Fashion as Art: Museums Around the World

Whoever said fashion isn’t art hasn’t been to any of these fashion museums. Musée des Arts Décoratifs at the Louvre: Paris

Paris is one the fashion capitals of the world, and unofficially one of the gluten capitals of the world. So if you find yourself in Paris anytime soon, you can easily satiate both your bread and fashion needs. To accomplish the latter, check out the Musée des Arts Décoratifs, located in the Palais du Louvre’s western wing.

Tassenmuseum Hendrikje (Museum of Bags and Purses): Amsterdam  

Going to the Castle? When you’re in Amsterdam, check out the Museum of Bags and Purses. This museum has both women’s and men’s handbags from as early as the 16th century and up to the contemporary era. Here, a handbag is so much more than a handbag: it’s an artifact that reflects a particular historical period. Plus, it’s gift shop and tea room are supposedly off the charts.

Victor and Albert Museum: London

The Victor and Albert Museum in London is the largest museum dedicated to decorative arts and design, so it’s highly unlikely that you’ll leave without feeling at least a bit inspired. Devote a day to exploring the museum’s textiles, furniture, clothing, accessories, and the John Madejski Garden. Although airfare to the UK costs a pretty penny, excluding special exhibitions, entrance to the museum is always free.

Kobe Fashion Museum: Kobe, Japan

The Kobe Fashion Museum, the first museum in Japan to specialize in fashion, features galleries of fashion from Japan and abroad, a library filled with texts about fashion, as well as space for design workshops and lectures with Japanese designers. Another plus for the museum: the exterior of the building looks like a UFO.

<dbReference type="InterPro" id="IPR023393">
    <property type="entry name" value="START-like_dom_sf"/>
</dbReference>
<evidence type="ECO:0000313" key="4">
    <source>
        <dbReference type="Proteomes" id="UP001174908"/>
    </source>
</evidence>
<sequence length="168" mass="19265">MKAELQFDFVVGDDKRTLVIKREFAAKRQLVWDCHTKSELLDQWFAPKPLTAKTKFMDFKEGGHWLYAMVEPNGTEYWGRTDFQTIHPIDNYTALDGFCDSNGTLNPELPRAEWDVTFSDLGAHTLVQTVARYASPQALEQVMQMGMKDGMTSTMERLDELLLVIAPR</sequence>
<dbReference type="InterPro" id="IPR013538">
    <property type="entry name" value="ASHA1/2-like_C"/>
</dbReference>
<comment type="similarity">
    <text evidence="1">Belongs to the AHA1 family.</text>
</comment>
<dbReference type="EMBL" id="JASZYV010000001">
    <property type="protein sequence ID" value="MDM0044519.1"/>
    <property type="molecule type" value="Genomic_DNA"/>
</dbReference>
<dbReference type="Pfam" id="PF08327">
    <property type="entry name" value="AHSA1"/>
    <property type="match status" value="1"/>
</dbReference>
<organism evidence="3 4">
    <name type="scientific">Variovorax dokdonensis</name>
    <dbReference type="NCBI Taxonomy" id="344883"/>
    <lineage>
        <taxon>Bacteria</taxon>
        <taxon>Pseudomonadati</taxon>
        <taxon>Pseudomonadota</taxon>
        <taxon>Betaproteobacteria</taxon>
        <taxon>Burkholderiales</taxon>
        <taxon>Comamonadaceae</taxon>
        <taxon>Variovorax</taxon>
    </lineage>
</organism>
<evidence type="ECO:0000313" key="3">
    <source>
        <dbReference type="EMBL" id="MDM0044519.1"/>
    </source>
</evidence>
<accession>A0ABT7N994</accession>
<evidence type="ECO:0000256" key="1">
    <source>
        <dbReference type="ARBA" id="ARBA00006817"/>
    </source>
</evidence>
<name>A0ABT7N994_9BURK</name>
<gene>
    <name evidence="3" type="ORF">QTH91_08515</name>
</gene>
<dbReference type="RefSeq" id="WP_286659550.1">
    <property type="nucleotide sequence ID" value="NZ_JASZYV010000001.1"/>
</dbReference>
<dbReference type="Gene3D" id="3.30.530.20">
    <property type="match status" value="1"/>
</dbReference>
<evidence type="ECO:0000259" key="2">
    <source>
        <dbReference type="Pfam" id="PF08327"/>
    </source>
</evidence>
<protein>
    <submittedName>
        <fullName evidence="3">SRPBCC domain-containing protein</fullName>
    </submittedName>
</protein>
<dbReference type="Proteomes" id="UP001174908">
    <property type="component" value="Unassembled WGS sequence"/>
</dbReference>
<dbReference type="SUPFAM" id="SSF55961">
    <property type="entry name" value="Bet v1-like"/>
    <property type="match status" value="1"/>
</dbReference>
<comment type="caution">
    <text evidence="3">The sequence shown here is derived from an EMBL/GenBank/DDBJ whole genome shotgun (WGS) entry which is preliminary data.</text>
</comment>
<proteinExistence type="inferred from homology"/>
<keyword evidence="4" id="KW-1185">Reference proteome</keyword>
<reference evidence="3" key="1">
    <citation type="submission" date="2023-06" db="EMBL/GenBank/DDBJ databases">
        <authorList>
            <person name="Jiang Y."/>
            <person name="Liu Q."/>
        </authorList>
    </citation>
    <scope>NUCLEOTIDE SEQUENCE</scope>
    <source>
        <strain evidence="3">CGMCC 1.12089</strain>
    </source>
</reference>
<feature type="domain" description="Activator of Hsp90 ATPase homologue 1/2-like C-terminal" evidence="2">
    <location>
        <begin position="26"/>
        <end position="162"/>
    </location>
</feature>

Museo Frida Kahlo (Frida Kahlo Museum): Mexico City

Frida Kahlo is not just iconic for her paintings, but for her personal style as well.

Also known as Casa Azul (“Blue House”) due to its vibrant blue exterior, the museum is in the house where Kahlo grew up, where she lived with her husband Diego Rivera, and where she died in 1954. Riviera created the museum in 1958 to honor Kahlo’s memory and since then visitors have been able to view Kahlo’s paintings, as well as her personal possessions such as her large collection of clothing. At the Casa Azul, you’ll be able to see some of the gowns she wore in her self-portraits, like the dress in “Self-Portrait in a Velvet Dress.”

The Costume Institute at the Metropolitan Museum of Art: New York City

The Anna Wintour Costume Center at the Met houses the Costume Institute, a collection of more than 35,000 costumes and accessories from five continents and seven centuries. The Met is famous for its annual Met Gala and special exhibitions, with recent events including PUNK: Chaos to Couture (2013), and Alexander McQueen: Savage Beauty (2011), which in its three month run attracted over 500,000 visitors. Starting this May, the Met will feature an exhibition called “Manus x Machina: Fashion in an Age of Technology,” which Apple will sponsor.

Museum of Fine Arts: Boston

Boston may not be one of the more stylish cities in world, but what we lack in sartorial prowess, we make up for with our smarts. Similar to the Met’s upcoming exhibit, the Museum of Fine Arts current exhibition “#techstyle” explores technological innovations in the fashion industry. Think digitally printed designs, clothes made from recycled materials, or even from 3-D printers. The exhibit runs until July 10th, and you can get into the MFA for free with your Emerson ID, so really, there’s nothing stopping you.

Photo courtesy of Wiki Creative Commons